Redundancy payments and family law

15 April 2021

Payments you receive as part of your redundancy package may be, and often are, relevant in family law matters involving property settlement, child support and spousal maintenance.

Property Settlement

If you are in the process of negotiating or litigating a property settlement with your former spouse or de facto partner keep in mind that:

  1. Redundancy payments are relevant to the property settlement. You are required to disclose any documents relating to your redundancy payment when making financial disclosure. This disclosure should include source documents identifying the nature and extent of redundancy payments received after separation, and any payment that is likely to be received after settlement (if known prior to the settlement).
  2. Redundancy payments are typically considered ‘property’ by courts exercising family law jurisdiction, and are usually included in the pool of assets or balance sheet of assets available for division between parties.

However, the redundancy payment is usually not considered ‘property’ until an offer of redundancy is accepted, and/or the payment is received.

  1. If you are in the process of negotiating a redundancy with your employer, you should still disclose the status of those negotiations to your former spouse or de facto partner. If you do not disclose an anticipated redundancy payment, there is a risk that any final financial settlement may be set aside at a later date.
  2. If you receive a redundancy payment shortly prior to cohabitating with a partner, it is likely to be considered as an ‘initial contribution’.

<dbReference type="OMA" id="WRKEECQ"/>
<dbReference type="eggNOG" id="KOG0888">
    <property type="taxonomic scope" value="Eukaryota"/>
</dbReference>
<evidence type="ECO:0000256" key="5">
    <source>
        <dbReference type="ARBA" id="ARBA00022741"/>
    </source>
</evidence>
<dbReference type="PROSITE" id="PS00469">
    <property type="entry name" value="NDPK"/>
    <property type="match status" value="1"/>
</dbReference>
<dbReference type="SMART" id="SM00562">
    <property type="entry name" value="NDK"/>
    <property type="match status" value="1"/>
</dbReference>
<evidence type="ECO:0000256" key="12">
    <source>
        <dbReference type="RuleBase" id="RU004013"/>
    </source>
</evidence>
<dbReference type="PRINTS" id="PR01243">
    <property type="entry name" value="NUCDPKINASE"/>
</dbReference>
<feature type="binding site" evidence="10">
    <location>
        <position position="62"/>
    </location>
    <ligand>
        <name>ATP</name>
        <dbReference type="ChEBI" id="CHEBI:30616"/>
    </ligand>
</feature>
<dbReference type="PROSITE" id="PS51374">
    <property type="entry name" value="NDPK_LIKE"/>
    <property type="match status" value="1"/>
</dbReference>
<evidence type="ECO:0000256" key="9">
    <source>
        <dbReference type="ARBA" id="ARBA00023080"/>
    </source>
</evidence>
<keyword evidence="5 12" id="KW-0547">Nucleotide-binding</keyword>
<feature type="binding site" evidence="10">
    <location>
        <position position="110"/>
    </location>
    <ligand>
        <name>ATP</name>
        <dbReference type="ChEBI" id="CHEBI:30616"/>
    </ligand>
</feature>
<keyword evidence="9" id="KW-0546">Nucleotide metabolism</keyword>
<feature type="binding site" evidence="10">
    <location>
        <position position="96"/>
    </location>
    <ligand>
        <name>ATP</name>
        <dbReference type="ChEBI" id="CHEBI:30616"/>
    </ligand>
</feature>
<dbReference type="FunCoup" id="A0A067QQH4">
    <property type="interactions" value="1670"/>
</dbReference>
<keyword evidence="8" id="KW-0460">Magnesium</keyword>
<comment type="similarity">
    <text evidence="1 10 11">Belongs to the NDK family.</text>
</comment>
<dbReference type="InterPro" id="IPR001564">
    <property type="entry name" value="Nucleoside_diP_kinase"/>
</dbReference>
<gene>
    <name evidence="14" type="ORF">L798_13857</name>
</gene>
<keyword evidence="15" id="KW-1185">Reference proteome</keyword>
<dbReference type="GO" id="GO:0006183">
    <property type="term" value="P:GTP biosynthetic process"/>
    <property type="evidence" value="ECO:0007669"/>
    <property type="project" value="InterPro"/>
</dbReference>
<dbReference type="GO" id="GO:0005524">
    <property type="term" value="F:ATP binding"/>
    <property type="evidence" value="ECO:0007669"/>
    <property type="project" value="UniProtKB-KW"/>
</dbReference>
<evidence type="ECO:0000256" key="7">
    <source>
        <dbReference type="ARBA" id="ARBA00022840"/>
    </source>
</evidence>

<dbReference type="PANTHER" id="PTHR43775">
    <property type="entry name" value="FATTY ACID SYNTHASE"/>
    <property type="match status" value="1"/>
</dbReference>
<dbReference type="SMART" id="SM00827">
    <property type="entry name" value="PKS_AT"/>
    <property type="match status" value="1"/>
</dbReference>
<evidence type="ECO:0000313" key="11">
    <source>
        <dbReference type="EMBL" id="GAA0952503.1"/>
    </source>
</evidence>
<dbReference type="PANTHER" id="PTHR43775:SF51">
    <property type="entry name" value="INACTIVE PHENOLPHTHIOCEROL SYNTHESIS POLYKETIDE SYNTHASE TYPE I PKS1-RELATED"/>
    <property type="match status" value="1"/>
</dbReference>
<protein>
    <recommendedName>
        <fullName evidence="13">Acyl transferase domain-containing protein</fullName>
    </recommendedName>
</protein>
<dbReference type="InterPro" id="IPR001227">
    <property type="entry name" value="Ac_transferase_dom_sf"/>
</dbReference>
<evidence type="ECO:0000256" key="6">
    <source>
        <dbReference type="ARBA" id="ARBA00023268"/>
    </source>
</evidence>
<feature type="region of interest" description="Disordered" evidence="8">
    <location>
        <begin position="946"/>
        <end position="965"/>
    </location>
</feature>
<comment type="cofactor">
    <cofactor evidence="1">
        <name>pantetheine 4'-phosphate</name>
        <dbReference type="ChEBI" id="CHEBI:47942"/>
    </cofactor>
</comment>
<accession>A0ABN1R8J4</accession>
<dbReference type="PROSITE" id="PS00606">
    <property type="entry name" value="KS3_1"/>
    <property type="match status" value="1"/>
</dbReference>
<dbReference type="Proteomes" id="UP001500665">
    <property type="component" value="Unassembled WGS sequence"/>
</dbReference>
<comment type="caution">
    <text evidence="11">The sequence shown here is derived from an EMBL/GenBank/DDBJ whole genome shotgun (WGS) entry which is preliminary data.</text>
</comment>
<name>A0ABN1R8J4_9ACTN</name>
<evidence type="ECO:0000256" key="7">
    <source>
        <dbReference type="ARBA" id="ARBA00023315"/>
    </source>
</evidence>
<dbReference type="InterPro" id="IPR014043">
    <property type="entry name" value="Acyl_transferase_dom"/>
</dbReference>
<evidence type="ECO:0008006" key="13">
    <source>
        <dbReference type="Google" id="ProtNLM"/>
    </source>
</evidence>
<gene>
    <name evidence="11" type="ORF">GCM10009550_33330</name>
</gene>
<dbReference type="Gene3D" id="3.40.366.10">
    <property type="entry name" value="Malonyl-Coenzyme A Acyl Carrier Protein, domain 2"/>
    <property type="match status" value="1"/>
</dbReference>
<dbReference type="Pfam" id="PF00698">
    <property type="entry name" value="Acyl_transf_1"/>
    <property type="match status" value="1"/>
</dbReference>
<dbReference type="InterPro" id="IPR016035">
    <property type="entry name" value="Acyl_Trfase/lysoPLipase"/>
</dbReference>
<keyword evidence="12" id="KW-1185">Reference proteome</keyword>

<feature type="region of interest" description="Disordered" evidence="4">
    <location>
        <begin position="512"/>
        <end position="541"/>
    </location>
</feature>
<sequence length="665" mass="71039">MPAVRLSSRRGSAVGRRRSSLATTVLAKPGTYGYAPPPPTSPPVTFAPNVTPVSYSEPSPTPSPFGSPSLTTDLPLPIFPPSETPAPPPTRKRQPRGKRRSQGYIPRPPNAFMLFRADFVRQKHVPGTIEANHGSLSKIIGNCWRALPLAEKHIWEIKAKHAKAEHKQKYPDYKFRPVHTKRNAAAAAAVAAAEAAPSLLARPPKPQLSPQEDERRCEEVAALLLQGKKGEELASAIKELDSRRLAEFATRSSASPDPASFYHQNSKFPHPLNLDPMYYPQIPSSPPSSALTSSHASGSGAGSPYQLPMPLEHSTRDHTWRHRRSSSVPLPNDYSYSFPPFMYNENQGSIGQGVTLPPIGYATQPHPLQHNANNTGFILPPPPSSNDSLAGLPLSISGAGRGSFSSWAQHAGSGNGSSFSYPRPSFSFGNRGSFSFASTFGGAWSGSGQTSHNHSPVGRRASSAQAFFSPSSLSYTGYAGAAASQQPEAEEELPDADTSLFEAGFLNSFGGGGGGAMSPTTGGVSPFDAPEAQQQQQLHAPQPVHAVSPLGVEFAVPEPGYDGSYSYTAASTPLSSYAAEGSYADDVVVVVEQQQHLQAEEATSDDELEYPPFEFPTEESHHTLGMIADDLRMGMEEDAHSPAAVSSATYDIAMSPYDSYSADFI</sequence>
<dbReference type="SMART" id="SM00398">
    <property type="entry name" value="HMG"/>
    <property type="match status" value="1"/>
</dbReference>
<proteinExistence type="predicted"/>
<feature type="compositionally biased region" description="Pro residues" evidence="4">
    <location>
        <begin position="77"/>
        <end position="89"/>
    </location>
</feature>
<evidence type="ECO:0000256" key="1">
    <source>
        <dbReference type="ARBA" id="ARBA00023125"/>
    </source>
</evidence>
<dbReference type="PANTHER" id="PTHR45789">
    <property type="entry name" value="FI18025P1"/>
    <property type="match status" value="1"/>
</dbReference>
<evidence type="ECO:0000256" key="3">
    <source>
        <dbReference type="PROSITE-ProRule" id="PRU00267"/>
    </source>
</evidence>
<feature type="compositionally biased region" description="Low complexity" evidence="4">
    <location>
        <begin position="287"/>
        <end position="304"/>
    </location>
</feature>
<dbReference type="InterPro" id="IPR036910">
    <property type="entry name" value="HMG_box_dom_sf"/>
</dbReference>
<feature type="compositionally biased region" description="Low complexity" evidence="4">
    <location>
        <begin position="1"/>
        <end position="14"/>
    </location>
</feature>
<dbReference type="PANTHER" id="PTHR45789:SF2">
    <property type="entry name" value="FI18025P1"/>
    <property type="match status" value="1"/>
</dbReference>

3. If you receive a redundancy payment, either during your relationship or after separation, it may be considered a ‘financial contribution’ made by you. Your former spouse or de facto partner may be assessed to have made an indirect contribution to the redundancy payment. This is often the case when:
    • Your entitlement to a redundancy was accrued by employment maintained during your marriage or relationship
    • Your former spouse or de facto partner contributed to your ability to maintain the associated employment, for example, as a result of their homemaker and / or parenting contributions.
  1. If a redundancy payment includes a component for loss of future wages, and the loss of benefits such as sick leave and annual leave, a court exercising family law jurisdiction may find that that aspect of the redundancy payment should be categorised as ‘income’ rather than ‘property.’ If the payment or portion of the payment is categorised as ‘income’ it will not be included in the pool of assets available for division between you and your former spouse or de facto partner. It will, however, be taken into consideration when the Court assesses your future needs.
  2. The Court will have regard to your lack of income, together with the likelihood of you obtaining employment in the short to mid-term. Your employment prospects may justify the Court making an adjustment in your favour when determining your ultimate property settlement. It is important to obtain specialist family law advice to ensure your future needs are well articulated to the Court and / or taken into account when negotiating any final property settlement.

Child Support

Any redundancy payment you receive may be treated as income or compensation for expected loss of income by the Department of Human Services (Child Support) (DHS) when assessing periodic child support, and may therefore impact the quantum of child support payable.

If this occurs, you may be eligible to have your child support assessment reviewed. DHS recognises that a strict application of the child support assessment formula may not always produce a ‘fair’ result for parents and / or children. The Child Support Registrar will consider whether the effect of the payment on the child support assessment makes the amount of child support payable unfair or unreasonable.

Spousal Maintenance

Any change of income following redundancy may:

  1. impact your entitlement to receive spousal maintenance; or
  2. provide grounds to set aside an existing interim or final court order requiring payment of spousal maintenance.

Our highly skilled team can help you understand the effects of redundancy specific to your individual circumstances. If you need assistance in understanding your rights and obligations, we invite you to get in touch.

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